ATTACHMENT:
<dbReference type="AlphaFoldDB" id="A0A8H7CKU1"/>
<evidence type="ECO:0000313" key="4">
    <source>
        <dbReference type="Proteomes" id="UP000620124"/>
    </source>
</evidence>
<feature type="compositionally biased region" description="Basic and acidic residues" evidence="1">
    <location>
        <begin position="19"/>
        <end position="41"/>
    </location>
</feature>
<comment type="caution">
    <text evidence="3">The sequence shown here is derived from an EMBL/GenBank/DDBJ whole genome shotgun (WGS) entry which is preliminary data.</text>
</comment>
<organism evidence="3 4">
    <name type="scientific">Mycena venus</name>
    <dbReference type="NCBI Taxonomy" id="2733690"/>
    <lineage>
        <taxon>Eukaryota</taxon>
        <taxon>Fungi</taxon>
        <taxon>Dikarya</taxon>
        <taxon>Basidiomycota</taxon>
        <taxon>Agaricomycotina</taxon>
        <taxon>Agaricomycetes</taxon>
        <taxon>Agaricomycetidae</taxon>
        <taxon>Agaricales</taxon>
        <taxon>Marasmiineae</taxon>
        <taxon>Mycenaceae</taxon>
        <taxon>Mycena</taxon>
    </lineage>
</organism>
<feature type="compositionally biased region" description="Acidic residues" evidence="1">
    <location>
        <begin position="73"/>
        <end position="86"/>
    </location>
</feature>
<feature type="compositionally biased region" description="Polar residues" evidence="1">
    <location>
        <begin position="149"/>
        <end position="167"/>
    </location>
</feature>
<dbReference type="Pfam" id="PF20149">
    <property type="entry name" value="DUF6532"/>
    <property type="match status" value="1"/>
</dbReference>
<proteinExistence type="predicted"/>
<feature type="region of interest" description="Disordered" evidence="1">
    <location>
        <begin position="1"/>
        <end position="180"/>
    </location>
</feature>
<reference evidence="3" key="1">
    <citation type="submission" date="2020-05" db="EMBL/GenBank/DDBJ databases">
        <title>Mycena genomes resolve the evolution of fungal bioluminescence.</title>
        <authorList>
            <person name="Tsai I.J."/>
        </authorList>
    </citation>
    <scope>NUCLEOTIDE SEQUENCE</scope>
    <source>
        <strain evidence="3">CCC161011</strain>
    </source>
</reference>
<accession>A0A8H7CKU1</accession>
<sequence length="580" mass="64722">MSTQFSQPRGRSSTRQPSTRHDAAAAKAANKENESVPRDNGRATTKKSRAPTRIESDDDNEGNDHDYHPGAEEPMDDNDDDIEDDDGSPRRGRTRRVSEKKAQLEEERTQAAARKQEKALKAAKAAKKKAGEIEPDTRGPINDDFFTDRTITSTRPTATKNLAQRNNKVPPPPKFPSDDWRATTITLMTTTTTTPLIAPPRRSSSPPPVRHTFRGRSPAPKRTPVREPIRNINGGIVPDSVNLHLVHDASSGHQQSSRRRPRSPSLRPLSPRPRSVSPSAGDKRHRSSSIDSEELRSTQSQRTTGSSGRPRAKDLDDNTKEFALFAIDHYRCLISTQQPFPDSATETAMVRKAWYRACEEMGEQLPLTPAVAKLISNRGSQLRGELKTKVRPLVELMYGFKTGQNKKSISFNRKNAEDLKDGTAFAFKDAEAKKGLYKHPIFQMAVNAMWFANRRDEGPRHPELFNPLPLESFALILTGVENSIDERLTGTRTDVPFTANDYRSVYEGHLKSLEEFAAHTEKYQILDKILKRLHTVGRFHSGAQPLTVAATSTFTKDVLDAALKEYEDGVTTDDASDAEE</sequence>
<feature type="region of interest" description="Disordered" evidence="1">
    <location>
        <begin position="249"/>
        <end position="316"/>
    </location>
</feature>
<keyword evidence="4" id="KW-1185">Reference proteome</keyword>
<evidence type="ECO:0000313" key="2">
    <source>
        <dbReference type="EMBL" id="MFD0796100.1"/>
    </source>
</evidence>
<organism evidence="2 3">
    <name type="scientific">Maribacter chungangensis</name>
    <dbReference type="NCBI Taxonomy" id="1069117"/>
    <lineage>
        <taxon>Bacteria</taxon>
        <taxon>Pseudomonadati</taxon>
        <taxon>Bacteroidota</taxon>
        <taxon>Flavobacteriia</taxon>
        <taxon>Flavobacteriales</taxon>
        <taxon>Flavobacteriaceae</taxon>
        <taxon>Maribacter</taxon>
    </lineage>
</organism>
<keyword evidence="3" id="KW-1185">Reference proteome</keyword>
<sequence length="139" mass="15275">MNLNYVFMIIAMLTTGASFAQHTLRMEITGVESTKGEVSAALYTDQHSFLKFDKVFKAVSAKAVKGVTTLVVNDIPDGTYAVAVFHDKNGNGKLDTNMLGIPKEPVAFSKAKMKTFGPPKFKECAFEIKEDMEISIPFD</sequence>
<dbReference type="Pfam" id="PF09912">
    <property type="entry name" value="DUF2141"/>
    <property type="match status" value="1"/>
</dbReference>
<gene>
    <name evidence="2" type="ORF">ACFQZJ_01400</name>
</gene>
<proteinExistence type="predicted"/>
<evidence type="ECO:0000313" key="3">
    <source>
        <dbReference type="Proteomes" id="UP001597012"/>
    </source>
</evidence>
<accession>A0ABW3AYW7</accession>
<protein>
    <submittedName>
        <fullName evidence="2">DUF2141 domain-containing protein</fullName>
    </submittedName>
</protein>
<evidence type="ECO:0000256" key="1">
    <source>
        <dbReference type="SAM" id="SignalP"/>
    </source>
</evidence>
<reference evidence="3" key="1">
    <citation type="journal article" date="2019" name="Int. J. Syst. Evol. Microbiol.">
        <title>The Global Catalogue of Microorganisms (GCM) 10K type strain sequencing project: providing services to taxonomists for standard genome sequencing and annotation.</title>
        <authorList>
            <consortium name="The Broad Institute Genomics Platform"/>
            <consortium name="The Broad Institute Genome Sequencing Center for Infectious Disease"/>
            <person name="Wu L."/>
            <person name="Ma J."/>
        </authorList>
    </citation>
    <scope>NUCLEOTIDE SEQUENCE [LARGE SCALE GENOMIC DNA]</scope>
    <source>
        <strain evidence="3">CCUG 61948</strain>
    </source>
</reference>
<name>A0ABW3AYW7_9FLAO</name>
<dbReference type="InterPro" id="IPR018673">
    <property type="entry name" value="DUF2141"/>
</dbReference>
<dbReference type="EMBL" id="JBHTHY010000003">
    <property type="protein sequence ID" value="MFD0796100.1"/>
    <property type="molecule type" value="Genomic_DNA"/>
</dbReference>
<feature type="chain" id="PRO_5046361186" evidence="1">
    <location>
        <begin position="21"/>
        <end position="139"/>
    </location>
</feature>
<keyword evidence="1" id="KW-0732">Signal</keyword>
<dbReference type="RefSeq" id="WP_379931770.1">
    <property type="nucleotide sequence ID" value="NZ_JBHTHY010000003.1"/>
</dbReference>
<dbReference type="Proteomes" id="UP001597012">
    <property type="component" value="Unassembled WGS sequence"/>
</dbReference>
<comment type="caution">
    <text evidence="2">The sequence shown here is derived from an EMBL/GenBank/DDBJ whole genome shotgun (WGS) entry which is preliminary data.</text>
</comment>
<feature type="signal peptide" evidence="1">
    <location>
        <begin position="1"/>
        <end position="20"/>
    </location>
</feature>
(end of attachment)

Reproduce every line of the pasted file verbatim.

<dbReference type="AlphaFoldDB" id="A0A8H7CKU1"/>
<evidence type="ECO:0000313" key="4">
    <source>
        <dbReference type="Proteomes" id="UP000620124"/>
    </source>
</evidence>
<feature type="compositionally biased region" description="Basic and acidic residues" evidence="1">
    <location>
        <begin position="19"/>
        <end position="41"/>
    </location>
</feature>
<comment type="caution">
    <text evidence="3">The sequence shown here is derived from an EMBL/GenBank/DDBJ whole genome shotgun (WGS) entry which is preliminary data.</text>
</comment>
<organism evidence="3 4">
    <name type="scientific">Mycena venus</name>
    <dbReference type="NCBI Taxonomy" id="2733690"/>
    <lineage>
        <taxon>Eukaryota</taxon>
        <taxon>Fungi</taxon>
        <taxon>Dikarya</taxon>
        <taxon>Basidiomycota</taxon>
        <taxon>Agaricomycotina</taxon>
        <taxon>Agaricomycetes</taxon>
        <taxon>Agaricomycetidae</taxon>
        <taxon>Agaricales</taxon>
        <taxon>Marasmiineae</taxon>
        <taxon>Mycenaceae</taxon>
        <taxon>Mycena</taxon>
    </lineage>
</organism>
<feature type="compositionally biased region" description="Acidic residues" evidence="1">
    <location>
        <begin position="73"/>
        <end position="86"/>
    </location>
</feature>
<feature type="compositionally biased region" description="Polar residues" evidence="1">
    <location>
        <begin position="149"/>
        <end position="167"/>
    </location>
</feature>
<dbReference type="Pfam" id="PF20149">
    <property type="entry name" value="DUF6532"/>
    <property type="match status" value="1"/>
</dbReference>
<proteinExistence type="predicted"/>
<feature type="region of interest" description="Disordered" evidence="1">
    <location>
        <begin position="1"/>
        <end position="180"/>
    </location>
</feature>
<reference evidence="3" key="1">
    <citation type="submission" date="2020-05" db="EMBL/GenBank/DDBJ databases">
        <title>Mycena genomes resolve the evolution of fungal bioluminescence.</title>
        <authorList>
            <person name="Tsai I.J."/>
        </authorList>
    </citation>
    <scope>NUCLEOTIDE SEQUENCE</scope>
    <source>
        <strain evidence="3">CCC161011</strain>
    </source>
</reference>
<accession>A0A8H7CKU1</accession>
<sequence length="580" mass="64722">MSTQFSQPRGRSSTRQPSTRHDAAAAKAANKENESVPRDNGRATTKKSRAPTRIESDDDNEGNDHDYHPGAEEPMDDNDDDIEDDDGSPRRGRTRRVSEKKAQLEEERTQAAARKQEKALKAAKAAKKKAGEIEPDTRGPINDDFFTDRTITSTRPTATKNLAQRNNKVPPPPKFPSDDWRATTITLMTTTTTTPLIAPPRRSSSPPPVRHTFRGRSPAPKRTPVREPIRNINGGIVPDSVNLHLVHDASSGHQQSSRRRPRSPSLRPLSPRPRSVSPSAGDKRHRSSSIDSEELRSTQSQRTTGSSGRPRAKDLDDNTKEFALFAIDHYRCLISTQQPFPDSATETAMVRKAWYRACEEMGEQLPLTPAVAKLISNRGSQLRGELKTKVRPLVELMYGFKTGQNKKSISFNRKNAEDLKDGTAFAFKDAEAKKGLYKHPIFQMAVNAMWFANRRDEGPRHPELFNPLPLESFALILTGVENSIDERLTGTRTDVPFTANDYRSVYEGHLKSLEEFAAHTEKYQILDKILKRLHTVGRFHSGAQPLTVAATSTFTKDVLDAALKEYEDGVTTDDASDAEE</sequence>
<feature type="region of interest" description="Disordered" evidence="1">
    <location>
        <begin position="249"/>
        <end position="316"/>
    </location>
</feature>
<keyword evidence="4" id="KW-1185">Reference proteome</keyword>
<evidence type="ECO:0000313" key="2">
    <source>
        <dbReference type="EMBL" id="MFD0796100.1"/>
    </source>
</evidence>
<organism evidence="2 3">
    <name type="scientific">Maribacter chungangensis</name>
    <dbReference type="NCBI Taxonomy" id="1069117"/>
    <lineage>
        <taxon>Bacteria</taxon>
        <taxon>Pseudomonadati</taxon>
        <taxon>Bacteroidota</taxon>
        <taxon>Flavobacteriia</taxon>
        <taxon>Flavobacteriales</taxon>
        <taxon>Flavobacteriaceae</taxon>
        <taxon>Maribacter</taxon>
    </lineage>
</organism>
<keyword evidence="3" id="KW-1185">Reference proteome</keyword>
<sequence length="139" mass="15275">MNLNYVFMIIAMLTTGASFAQHTLRMEITGVESTKGEVSAALYTDQHSFLKFDKVFKAVSAKAVKGVTTLVVNDIPDGTYAVAVFHDKNGNGKLDTNMLGIPKEPVAFSKAKMKTFGPPKFKECAFEIKEDMEISIPFD</sequence>
<dbReference type="Pfam" id="PF09912">
    <property type="entry name" value="DUF2141"/>
    <property type="match status" value="1"/>
</dbReference>
<gene>
    <name evidence="2" type="ORF">ACFQZJ_01400</name>
</gene>
<proteinExistence type="predicted"/>
<evidence type="ECO:0000313" key="3">
    <source>
        <dbReference type="Proteomes" id="UP001597012"/>
    </source>
</evidence>
<accession>A0ABW3AYW7</accession>
<protein>
    <submittedName>
        <fullName evidence="2">DUF2141 domain-containing protein</fullName>
    </submittedName>
</protein>
<evidence type="ECO:0000256" key="1">
    <source>
        <dbReference type="SAM" id="SignalP"/>
    </source>
</evidence>
<reference evidence="3" key="1">
    <citation type="journal article" date="2019" name="Int. J. Syst. Evol. Microbiol.">
        <title>The Global Catalogue of Microorganisms (GCM) 10K type strain sequencing project: providing services to taxonomists for standard genome sequencing and annotation.</title>
        <authorList>
            <consortium name="The Broad Institute Genomics Platform"/>
            <consortium name="The Broad Institute Genome Sequencing Center for Infectious Disease"/>
            <person name="Wu L."/>
            <person name="Ma J."/>
        </authorList>
    </citation>
    <scope>NUCLEOTIDE SEQUENCE [LARGE SCALE GENOMIC DNA]</scope>
    <source>
        <strain evidence="3">CCUG 61948</strain>
    </source>
</reference>
<name>A0ABW3AYW7_9FLAO</name>
<dbReference type="InterPro" id="IPR018673">
    <property type="entry name" value="DUF2141"/>
</dbReference>
<dbReference type="EMBL" id="JBHTHY010000003">
    <property type="protein sequence ID" value="MFD0796100.1"/>
    <property type="molecule type" value="Genomic_DNA"/>
</dbReference>
<feature type="chain" id="PRO_5046361186" evidence="1">
    <location>
        <begin position="21"/>
        <end position="139"/>
    </location>
</feature>
<keyword evidence="1" id="KW-0732">Signal</keyword>
<dbReference type="RefSeq" id="WP_379931770.1">
    <property type="nucleotide sequence ID" value="NZ_JBHTHY010000003.1"/>
</dbReference>
<dbReference type="Proteomes" id="UP001597012">
    <property type="component" value="Unassembled WGS sequence"/>
</dbReference>
<comment type="caution">
    <text evidence="2">The sequence shown here is derived from an EMBL/GenBank/DDBJ whole genome shotgun (WGS) entry which is preliminary data.</text>
</comment>
<feature type="signal peptide" evidence="1">
    <location>
        <begin position="1"/>
        <end position="20"/>
    </location>
</feature>